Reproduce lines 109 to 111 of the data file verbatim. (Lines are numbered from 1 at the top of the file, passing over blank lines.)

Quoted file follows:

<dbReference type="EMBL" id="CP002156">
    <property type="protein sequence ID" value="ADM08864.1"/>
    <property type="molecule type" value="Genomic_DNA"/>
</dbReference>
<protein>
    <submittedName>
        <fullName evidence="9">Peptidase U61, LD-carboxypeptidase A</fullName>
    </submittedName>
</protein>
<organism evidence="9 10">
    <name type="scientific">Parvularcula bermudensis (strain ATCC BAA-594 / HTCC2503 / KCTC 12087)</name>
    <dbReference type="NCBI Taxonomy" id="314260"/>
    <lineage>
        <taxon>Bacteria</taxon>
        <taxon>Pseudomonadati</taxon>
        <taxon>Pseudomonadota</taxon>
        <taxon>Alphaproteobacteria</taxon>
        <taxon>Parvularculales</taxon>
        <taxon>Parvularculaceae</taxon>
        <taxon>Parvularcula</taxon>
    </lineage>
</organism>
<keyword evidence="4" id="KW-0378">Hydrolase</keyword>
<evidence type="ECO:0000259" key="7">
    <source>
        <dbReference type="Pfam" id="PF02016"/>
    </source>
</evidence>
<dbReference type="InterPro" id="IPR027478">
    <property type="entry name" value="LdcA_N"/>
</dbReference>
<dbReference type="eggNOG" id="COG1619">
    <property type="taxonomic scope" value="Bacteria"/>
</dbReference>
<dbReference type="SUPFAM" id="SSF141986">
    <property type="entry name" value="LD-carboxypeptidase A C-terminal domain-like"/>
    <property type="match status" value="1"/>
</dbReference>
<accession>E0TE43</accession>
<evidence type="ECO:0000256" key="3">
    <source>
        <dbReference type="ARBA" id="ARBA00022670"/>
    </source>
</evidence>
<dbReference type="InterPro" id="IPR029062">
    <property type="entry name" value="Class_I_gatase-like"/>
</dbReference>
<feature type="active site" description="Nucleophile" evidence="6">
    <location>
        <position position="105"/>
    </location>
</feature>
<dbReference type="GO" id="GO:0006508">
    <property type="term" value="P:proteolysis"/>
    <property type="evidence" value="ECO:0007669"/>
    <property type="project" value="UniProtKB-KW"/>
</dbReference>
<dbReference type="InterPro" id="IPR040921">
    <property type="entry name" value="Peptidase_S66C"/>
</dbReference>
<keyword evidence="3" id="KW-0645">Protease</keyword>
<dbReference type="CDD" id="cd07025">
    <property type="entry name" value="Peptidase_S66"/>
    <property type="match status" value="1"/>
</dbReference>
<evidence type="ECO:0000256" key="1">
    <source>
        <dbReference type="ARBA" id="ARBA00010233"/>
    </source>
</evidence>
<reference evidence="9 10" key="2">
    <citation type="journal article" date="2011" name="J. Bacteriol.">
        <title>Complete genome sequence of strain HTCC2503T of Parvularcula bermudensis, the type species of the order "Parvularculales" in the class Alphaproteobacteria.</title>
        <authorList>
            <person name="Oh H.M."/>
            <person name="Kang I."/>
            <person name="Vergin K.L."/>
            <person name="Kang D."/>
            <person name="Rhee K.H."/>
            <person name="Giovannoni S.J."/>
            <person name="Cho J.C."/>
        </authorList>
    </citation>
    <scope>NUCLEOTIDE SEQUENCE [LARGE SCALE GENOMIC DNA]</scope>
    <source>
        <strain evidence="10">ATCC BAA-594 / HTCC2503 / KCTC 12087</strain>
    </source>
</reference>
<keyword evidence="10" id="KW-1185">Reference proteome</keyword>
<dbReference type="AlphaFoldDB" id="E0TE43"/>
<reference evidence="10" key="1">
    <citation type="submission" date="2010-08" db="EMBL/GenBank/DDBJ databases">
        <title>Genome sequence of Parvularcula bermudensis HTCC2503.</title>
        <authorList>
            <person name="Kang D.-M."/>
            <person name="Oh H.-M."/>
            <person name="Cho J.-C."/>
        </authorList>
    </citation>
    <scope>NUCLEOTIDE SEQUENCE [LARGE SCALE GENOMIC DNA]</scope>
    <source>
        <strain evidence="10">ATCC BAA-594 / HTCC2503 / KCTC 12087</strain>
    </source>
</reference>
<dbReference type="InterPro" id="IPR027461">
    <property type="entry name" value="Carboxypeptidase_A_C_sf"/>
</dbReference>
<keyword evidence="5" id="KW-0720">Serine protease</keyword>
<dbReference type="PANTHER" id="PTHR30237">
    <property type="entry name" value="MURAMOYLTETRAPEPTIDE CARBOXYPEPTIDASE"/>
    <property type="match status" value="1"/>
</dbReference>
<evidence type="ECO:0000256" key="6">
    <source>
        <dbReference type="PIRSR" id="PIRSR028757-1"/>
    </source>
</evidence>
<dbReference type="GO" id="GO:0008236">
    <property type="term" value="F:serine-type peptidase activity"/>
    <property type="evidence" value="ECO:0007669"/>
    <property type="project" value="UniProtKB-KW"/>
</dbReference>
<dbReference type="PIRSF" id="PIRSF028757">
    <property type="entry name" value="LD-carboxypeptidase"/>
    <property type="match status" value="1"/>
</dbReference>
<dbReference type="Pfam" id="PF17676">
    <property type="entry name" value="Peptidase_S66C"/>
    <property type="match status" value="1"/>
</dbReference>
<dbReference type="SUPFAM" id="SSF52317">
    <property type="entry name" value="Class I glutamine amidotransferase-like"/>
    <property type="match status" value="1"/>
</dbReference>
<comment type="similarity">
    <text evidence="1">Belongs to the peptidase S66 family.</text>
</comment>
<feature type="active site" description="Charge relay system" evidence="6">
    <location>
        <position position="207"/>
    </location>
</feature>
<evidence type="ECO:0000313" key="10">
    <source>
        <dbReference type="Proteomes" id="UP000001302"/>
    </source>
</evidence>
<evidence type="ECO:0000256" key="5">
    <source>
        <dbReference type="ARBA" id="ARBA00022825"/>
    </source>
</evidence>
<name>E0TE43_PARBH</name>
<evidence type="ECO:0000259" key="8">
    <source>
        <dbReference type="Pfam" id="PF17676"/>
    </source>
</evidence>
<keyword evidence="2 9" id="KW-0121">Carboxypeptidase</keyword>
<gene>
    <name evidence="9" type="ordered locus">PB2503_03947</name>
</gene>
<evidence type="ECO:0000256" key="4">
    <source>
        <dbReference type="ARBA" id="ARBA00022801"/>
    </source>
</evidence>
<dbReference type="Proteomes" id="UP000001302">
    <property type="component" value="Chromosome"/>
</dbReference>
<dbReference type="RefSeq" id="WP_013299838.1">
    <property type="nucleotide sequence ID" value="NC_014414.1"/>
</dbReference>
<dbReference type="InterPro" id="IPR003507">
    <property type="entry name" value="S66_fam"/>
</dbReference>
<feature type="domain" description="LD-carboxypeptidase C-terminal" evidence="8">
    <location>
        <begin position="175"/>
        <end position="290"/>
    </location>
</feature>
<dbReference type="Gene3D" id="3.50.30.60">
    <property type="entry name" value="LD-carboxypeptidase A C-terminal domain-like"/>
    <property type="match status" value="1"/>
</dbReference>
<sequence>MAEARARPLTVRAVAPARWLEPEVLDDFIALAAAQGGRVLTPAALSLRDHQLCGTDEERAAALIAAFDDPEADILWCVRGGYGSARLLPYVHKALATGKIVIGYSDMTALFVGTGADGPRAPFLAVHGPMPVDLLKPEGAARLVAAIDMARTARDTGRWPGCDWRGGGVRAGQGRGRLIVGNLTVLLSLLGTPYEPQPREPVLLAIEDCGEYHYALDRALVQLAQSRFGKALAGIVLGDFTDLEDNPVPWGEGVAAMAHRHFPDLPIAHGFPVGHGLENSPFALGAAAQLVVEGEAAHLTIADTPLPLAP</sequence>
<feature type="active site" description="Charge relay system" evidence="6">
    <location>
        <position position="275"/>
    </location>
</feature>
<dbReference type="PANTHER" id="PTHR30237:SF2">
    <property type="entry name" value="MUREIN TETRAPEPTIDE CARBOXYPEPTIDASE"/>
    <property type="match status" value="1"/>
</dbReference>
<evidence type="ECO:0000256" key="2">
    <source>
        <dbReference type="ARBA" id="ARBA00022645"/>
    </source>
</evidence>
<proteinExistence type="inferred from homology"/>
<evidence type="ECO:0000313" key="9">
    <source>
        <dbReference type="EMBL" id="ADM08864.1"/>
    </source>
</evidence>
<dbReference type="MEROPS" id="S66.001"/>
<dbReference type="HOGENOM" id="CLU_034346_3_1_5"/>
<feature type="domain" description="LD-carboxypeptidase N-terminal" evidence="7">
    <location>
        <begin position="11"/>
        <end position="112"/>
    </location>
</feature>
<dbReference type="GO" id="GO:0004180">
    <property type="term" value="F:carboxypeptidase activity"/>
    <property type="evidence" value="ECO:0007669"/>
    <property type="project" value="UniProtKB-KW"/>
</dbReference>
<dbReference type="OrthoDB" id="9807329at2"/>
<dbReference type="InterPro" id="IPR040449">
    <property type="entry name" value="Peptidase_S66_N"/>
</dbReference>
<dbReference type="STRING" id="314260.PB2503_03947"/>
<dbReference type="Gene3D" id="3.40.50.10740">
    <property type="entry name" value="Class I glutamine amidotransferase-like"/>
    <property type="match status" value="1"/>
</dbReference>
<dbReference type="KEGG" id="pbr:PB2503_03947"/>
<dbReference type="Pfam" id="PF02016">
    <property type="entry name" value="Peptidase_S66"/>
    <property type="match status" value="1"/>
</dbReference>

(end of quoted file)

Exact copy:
<dbReference type="PANTHER" id="PTHR30237">
    <property type="entry name" value="MURAMOYLTETRAPEPTIDE CARBOXYPEPTIDASE"/>
    <property type="match status" value="1"/>